Why Russia carries a great (economic) risk to Europe

Given the reality that Europeans are dependent on Russian gas, Russia is still heavily dependent on trade with Europe, even if Moscow has tried to reduce it for several years.

“We do not have sexual intercourse.” This was the only official message the Russian ambassador sent to Sweden last week when asked about possible European sanctions against the country. For several weeks, Europeans have been trying to cool Vladimir Putin’s enthusiasm. Vladimir Putin, according to the White House, is determined to invade his Ukrainian neighbor.

And there is no shortage of threats. A “tragic miscalculation” warned Prime Minister Boris Johnson earlier this month, and a “massive result” threatened French Foreign Minister Jean-Yves Le Drian.

Precious Russian gas

If a direct armed conflict between Europe and Russia seems unlikely at the moment, the response is above all economical. European Commission President Ursula von der Leyen said the attack by Ukraine could bring a “rich future” to Russia.

Until the last few weeks, Europe has been quite reluctant to go to arm wrestling. In the midst of the energy crisis, Russian gas is especially valuable to Germany. The young German coalition even showed the first signs of division in the face of the Russian threat, before Prime Minister Olaf Scholz showed his fangs under pressure from his neighbors.

The procrastination shows that the conflict in Ukraine is also an economic problem. And even if Moscow claims to “don’t care” about sanctions, trade with the European Union remains an important part of its economy.

Interdependence

Before the pandemic, the European Union was the main export destination in 2020 (40.6% of the total, or $ 136.7 billion). These are mainly oil and gas products for the Netherlands, Germany and the United Kingdom.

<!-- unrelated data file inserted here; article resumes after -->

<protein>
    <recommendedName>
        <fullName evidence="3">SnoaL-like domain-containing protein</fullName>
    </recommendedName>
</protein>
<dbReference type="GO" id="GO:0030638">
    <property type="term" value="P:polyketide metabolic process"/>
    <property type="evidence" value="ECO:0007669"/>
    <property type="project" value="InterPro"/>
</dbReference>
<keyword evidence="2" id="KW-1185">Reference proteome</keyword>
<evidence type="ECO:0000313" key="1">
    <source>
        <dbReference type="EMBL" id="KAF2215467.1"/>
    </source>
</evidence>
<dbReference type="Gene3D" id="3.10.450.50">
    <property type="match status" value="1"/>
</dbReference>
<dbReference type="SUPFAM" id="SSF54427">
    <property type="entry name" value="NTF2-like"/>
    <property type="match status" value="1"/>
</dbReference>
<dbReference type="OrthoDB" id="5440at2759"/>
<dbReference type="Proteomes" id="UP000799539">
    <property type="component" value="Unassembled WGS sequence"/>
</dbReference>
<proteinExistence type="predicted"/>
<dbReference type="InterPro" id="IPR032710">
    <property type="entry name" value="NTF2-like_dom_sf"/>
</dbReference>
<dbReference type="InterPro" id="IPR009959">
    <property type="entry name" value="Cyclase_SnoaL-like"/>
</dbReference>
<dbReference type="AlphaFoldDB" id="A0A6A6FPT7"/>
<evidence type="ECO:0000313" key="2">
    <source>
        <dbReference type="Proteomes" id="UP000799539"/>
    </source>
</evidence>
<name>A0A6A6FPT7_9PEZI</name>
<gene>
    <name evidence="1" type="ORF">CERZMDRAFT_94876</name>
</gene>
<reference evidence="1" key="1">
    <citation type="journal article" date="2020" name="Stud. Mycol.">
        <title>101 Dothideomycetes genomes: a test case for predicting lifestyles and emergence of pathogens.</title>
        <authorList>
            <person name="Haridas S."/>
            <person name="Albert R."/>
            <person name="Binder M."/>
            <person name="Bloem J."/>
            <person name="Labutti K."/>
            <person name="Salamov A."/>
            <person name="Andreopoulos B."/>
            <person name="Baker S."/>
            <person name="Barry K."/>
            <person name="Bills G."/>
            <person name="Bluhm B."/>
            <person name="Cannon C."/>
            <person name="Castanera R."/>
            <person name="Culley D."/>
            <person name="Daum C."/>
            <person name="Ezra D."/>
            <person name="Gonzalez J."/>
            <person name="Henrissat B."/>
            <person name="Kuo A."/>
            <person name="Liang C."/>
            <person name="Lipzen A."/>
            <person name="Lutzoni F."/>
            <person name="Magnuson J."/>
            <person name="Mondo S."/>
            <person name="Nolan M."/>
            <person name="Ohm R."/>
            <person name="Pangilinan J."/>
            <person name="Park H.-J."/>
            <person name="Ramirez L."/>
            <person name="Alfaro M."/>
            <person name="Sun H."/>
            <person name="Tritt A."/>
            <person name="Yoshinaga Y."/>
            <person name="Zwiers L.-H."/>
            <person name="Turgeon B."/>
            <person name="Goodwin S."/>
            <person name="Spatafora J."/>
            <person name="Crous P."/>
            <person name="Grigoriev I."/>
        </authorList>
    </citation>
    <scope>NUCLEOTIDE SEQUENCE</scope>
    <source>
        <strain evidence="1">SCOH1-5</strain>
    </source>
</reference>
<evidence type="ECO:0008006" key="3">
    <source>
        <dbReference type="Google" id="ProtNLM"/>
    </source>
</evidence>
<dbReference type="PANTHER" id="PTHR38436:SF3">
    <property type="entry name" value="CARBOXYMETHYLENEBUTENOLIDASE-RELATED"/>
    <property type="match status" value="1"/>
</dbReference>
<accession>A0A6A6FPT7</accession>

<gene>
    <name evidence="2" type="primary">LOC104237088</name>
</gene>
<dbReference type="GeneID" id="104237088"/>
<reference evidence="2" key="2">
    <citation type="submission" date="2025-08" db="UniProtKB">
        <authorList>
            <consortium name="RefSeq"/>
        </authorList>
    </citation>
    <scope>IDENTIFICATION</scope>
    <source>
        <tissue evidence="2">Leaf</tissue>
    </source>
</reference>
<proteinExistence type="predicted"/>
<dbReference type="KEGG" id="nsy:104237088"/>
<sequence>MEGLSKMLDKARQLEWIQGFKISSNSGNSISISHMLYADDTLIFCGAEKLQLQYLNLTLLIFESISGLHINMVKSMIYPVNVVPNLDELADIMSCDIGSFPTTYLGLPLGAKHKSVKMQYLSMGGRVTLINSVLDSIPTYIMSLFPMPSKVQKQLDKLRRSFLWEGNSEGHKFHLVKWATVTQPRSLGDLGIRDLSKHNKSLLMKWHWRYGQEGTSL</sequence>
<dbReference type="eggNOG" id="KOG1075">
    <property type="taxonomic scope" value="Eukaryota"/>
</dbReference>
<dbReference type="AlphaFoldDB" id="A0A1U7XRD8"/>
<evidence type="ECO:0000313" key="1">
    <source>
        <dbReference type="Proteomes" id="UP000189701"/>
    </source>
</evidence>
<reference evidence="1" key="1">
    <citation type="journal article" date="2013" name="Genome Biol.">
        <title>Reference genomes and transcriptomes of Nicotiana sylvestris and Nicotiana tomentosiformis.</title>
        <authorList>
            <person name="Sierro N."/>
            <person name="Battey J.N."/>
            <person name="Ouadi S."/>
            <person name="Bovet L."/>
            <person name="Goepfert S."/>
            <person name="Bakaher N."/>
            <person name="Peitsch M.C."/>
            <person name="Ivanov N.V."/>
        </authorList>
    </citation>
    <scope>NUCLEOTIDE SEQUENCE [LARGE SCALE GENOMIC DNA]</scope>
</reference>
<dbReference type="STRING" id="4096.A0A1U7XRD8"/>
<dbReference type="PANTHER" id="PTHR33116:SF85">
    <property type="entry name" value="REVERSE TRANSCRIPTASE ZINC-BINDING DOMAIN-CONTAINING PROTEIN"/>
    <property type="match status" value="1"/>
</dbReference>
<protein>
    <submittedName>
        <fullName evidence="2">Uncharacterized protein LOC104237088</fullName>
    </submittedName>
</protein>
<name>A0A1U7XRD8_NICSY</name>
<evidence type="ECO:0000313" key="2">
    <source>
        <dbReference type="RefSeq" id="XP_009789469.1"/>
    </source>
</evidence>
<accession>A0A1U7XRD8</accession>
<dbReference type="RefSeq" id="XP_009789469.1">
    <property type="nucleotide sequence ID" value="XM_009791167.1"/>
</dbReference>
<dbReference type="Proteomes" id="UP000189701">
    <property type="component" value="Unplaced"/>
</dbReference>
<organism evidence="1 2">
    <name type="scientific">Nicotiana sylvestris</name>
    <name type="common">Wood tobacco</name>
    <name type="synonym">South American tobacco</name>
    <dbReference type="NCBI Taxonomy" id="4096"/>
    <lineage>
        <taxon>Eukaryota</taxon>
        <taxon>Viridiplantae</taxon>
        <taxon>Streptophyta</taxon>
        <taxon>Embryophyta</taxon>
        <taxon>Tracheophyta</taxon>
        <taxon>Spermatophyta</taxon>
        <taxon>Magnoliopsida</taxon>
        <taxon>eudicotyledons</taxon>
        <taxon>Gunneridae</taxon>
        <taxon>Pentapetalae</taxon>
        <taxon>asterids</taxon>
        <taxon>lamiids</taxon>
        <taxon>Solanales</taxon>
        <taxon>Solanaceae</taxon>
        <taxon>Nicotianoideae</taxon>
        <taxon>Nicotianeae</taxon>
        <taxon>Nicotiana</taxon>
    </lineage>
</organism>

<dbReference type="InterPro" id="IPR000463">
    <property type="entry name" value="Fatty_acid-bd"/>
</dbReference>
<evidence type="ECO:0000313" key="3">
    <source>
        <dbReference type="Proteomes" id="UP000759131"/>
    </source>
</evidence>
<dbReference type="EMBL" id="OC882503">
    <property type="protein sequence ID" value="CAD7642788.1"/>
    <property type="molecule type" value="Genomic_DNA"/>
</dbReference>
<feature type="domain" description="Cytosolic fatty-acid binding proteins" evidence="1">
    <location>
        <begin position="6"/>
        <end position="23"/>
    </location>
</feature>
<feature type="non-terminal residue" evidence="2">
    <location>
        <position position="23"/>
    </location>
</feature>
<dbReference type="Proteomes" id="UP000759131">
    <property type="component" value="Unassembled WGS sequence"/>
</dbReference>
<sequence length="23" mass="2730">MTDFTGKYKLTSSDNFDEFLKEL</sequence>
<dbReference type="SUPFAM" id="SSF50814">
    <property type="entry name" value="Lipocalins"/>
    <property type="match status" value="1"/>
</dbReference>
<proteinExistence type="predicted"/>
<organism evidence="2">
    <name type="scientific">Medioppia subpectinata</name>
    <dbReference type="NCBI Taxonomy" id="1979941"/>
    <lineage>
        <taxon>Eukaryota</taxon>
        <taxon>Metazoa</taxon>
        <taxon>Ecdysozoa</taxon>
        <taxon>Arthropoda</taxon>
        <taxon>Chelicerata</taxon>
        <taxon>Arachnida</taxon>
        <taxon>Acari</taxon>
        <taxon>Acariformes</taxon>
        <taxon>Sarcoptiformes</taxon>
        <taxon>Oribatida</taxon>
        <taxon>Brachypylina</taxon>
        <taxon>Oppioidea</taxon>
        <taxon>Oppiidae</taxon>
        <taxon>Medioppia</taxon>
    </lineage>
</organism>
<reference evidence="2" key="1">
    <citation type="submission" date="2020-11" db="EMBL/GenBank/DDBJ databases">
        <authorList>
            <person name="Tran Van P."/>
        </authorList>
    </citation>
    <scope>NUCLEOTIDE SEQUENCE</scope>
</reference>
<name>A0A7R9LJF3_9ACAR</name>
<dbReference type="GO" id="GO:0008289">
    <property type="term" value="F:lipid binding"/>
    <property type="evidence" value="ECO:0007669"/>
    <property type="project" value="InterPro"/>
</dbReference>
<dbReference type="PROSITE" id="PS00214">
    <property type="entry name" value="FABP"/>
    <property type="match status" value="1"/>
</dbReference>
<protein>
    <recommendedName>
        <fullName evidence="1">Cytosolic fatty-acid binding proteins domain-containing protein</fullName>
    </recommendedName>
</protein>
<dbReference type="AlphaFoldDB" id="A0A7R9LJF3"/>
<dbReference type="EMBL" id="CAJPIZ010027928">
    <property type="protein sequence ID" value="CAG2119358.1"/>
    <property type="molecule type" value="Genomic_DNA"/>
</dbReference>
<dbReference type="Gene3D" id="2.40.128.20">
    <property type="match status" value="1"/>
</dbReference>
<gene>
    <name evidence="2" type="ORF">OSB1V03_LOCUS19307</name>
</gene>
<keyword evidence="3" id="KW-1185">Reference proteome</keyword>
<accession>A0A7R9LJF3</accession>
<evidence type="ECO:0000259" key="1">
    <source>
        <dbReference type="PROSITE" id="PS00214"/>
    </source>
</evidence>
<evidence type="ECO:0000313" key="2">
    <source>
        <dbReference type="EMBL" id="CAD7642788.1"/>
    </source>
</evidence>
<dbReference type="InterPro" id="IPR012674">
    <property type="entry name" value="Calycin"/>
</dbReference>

The latest Eurostat breaking news on Europe’s foreign trade shows that Russia remains one of the EU’s major partners, despite declining international trade. In 2021, Russia exported € 158 billion to Europe. This is higher than the UK (€ 146 billion).

The reverse is also true. The European economy relies on exports to Russia (€ 89.3 billion in 2021). Not to mention the existence of Russian European companies like Renault.

Therefore, just as economic sanctions turn out to be very heavy for the economy, military conflicts can deplete Russia’s major commerce.

Turn to China

But Putin’s response has been prepared for years.Especially when gas is exported to Europe via The future Nord Stream 2 gas pipeline is important for Moscow. Moscow has already made a strategic shift towards China and emerging economies so that it is not dependent on the European Union. Exports to the EU have declined in recent years, mainly to Brazil and India as well as China’s neighbors.

Similarly, Russia has succeeded in “non-dollarizing” its economy and sold gas to other currencies to make US sanctions painless (such as a ban on dollar trading). Therefore, the greenback is no longer the main foreign currency for Russian reserves. Problem for Russia: It’s overtaken by the euro …

In a low-debt economy (17.5% of GDP), Russia is currently taking advantage of the sharp rise in hydrocarbon prices and is accumulating large amounts of gold to tolerate conflicts with Europe and the United States.

In reality, Russia cannot afford to pay the sanctions that could probably result from the invasion of Ukraine. The worst is to exclude it from the global financial system or impose an embargo. It’s unclear if the Russian economy, which has already shown inflation above 8%, has enough kidneys to stand up to it.

Thomas Le Roy Journalist BFM Business